PALMER — A once-popular Wasilla elementary school teacher accused of sexual offenses against 11 victims was sentenced this week to serve 46 years in prison.
Lukis Nighswonger, now 40, taught at Iditarod Elementary from 2005 until his 2018 arrest on sexual abuse charges. Nighswonger, known at the school as “Mr. Nigh,” received a BP Teacher of Excellence award in 2015 — the same year the families of several student victims first reported concerns about inappropriate touching.
He wasn’t arrested for another three years.
Nighswonger during his arrest in 2018 told investigators he was a pedophile who “has been attracted to kids for as long as he can remember,” according to charging documents filed at the time. A grand jury indicted him on 19 counts of sexual abuse of a minor and sexual assault.
On Tuesday, Palmer Superior Court Judge Jonathon Woodman sentenced Nighswonger to 46 years in prison with an additional 40 years of suspended time, according to the Alaska Department of Law.
Nighswonger, in an agreement reached in July 2022 with prosecutors, entered a guilty plea to 11 counts of sexual offenses involving minors. His victims ranged in age from 9 to 16, according to a sentencing memo filed in the case.
Ten of the victims were students in Nighswonger’s classroom, according to law department spokeswoman Patty Sullivan. Several also volunteered after school in the classroom or for sports Nighswonger coached, which included track, cross country and basketball. The first victim in the case involved someone at a store in Anchorage where Nighswonger worked before he began teaching.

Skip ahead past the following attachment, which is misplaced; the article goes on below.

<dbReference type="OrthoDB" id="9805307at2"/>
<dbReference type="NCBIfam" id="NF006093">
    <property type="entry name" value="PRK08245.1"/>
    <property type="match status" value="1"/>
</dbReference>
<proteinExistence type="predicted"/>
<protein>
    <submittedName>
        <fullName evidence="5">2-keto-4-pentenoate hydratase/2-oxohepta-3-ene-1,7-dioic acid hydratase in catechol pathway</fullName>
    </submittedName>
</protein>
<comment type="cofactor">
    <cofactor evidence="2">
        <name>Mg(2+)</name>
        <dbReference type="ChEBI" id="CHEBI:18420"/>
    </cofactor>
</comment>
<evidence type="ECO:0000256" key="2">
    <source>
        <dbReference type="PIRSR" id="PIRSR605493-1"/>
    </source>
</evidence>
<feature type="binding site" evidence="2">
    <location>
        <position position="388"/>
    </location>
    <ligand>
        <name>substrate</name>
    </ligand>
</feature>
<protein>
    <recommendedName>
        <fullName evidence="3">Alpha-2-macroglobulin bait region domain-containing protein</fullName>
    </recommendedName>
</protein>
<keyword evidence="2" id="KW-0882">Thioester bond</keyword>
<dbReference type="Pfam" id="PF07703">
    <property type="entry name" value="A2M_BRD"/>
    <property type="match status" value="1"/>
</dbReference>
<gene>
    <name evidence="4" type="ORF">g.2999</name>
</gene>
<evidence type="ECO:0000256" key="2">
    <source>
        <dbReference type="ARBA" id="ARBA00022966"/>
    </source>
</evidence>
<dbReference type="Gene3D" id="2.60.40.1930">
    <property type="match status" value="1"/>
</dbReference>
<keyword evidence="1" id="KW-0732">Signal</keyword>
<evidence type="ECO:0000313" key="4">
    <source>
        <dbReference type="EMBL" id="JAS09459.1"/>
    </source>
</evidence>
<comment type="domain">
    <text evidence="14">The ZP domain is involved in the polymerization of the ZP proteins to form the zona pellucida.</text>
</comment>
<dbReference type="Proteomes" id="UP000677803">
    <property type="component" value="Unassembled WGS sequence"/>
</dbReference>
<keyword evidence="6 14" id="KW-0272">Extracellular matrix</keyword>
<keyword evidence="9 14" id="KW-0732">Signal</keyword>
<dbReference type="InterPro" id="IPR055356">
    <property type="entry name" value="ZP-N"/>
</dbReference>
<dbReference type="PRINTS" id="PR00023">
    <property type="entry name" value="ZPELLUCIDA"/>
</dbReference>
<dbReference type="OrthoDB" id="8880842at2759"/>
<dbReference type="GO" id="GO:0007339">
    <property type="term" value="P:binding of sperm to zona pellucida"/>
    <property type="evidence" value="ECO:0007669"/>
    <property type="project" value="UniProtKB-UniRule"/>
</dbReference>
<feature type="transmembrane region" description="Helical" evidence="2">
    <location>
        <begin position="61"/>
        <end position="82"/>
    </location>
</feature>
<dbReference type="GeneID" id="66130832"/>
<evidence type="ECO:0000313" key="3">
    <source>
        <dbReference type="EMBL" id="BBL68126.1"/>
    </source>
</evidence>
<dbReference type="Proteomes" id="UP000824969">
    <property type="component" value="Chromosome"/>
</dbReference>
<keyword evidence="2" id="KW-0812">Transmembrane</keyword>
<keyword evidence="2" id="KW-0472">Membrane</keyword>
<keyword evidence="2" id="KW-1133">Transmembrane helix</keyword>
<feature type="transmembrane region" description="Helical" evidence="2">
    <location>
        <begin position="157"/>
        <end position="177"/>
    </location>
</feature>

Nighswonger identified himself as a “pedophile” and described his impulses as seeing something he wanted with no thought process to stop it, Palmer District Attorney Melissa Wininger-Howard wrote in the sentencing memo filed last week. “When confronted with photos of some of his victims, the defendant stated, ‘I ruined these people’s lives all over again. … I’m so sorry.’”
Nighswonger said he was proud of his teaching and “wondered that somehow in his warped mind if he could somehow take education to the next level or show something new to his students,” the memo states. He also acknowledged there would be more victims.
Wininger-Howard commended Nighswonger’s victims for their “tremendous bravery” in coming forward and “seeing the process through to the end, so their abuser is held accountable.”
A separate civil lawsuit was filed in 2019 against Nighswonger and the Matanuska-Susitna Borough School District and school officials. Families involved in the suit claimed school officials did nothing to act on concerns of inappropriate behavior and accused some of discouraging parents from acting and not alerting authorities as required.
The civil lawsuit is ongoing.